Whimpey and Maureen bought the 117 hectare block in 1973 from the farmer who was clearing the land next door. A friend helped with the finance. The block has not been burnt in living memory. The block was securely fenced with a vermin proof electric fence. The fence is 5 kilometres and took 9 months to complete. Solar panels provide electricity and a computer in the office is linked so that the fence can be monitored at all times.
Malleefowl feed on the flowers and seeds of Wallowa wattle. Yellow Mallee was displaying its huge flowers. A dragonfly landed on Val’s hand. Barbed-wire Bush is aptly named
As we neared the nest Whimpey asked us to go in single file and to remain silent. Whimpey went ahead and persuaded Charlie to come to the nest. He used to have partner, Di, but she went her way with another male. It took Whimpey some years to quieten Charlie. To do so a dummy of Whimpey was made and left near the nest, gradually moving it closer and closer. The new female wandered past and Charlie moved away.
Whimpey is the only person who has a licence to breed Malleefowl. Whimpey has spent many hours researching and documenting Malleefowl activities. There are 3 working mounds on the property. Malleefowls’ ability to control the mound temperature is quite amazing, as they use the dirt and litter to incubate the eggs. On the nest we were shown gauges to record the egg chamber’s temperature and humidity. Inside it is very damp – a vital necessity for both incubation and the chick’s need of a damp shell at hatching. Malleefowl are the only megapodes that live and work outside of the tropics. They usually take over an old nest rather than start a new one, but they will do so if necessary. Some of the nests are over 100 years old. Whimpey knows when rough weather is coming as they put heavier sticks on the nest to stop sand blowing away.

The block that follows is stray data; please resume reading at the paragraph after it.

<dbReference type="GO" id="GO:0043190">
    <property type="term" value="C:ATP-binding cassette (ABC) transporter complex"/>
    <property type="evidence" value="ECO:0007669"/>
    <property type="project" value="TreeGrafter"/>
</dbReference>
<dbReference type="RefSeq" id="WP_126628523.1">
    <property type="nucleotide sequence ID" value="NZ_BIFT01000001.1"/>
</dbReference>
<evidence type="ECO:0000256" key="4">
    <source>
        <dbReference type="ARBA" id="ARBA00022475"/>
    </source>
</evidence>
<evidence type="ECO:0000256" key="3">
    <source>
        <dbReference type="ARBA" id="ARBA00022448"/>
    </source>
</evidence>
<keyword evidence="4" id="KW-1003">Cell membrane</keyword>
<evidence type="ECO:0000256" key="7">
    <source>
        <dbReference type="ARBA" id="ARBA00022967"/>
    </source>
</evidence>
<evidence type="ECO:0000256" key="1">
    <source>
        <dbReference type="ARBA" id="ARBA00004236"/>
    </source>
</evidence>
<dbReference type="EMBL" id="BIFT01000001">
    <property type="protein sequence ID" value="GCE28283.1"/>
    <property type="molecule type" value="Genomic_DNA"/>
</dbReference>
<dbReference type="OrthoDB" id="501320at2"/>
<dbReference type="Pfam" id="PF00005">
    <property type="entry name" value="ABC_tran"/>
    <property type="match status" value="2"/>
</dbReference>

We were shown Whipstick Westringia, a rare desert plant with pretty little pink flowers. A Spotted Pardalote was calling as we walked back to the cars.
We drove to the far gate and a Willie Wagtail whistled at us as we walked down the inside of the fence. Again we were silent as Whimpey went into the nest, then called us to see Di and Romeo 2. He was on top of the nest, busily scraping dirt into the centre of the mound. Whimpey worked in opposition to uncover the deep pink egg which had only just been laid. Romeo 2 gave up in disgust so we had an opportunity to view the egg. Once we moved away, Romeo 2 returned and again began to scrape energetically to cover the egg. Di was pecking at grain Whimpey had thrown down, still recovering from her egg-laying effort. On our way back to the gate, sharp eyes espied a Purple-crowned Lorikeet sitting in a tree and a Golden Whistler serenaded us. A Stumpy-tailed Lizard glared at us as it curled against the fence, the barrier that prevented it escaping from us. Whimpey showed us the mound that Di shared with Romeo 1, then took us on to where they had put in a bore for water. The water is 445 feet down and they had to go through ironstone, with a final layer of coral, before breaking into a cave where there was good quality water. It is said that it comes originally from New Guinea!
Whimpey told us many stories of the hours he has spent patiently gathering information and developing the birds’ trust. It was a wonderful experience and we were fortunate to be able to have him share his knowledge with us as well as see the birds in action. Whimpey’s enthusiasm for this part of his “family” was great to see.
One of the amazing facts we learnt about the Malleefowl is how they put in all that labour without recognizing the results. If they see the chicks, they will drive them away. When the chicks hatch, they have full plumage, can flutter into trees and are fully independent. All knowledge for their future is already built into them.
As we drove to Horseshoe Bend a flock of Red-rumped Parrots, some brilliantly coloured, flew across the road while a solitary Masked Lapwing strutted along the edge.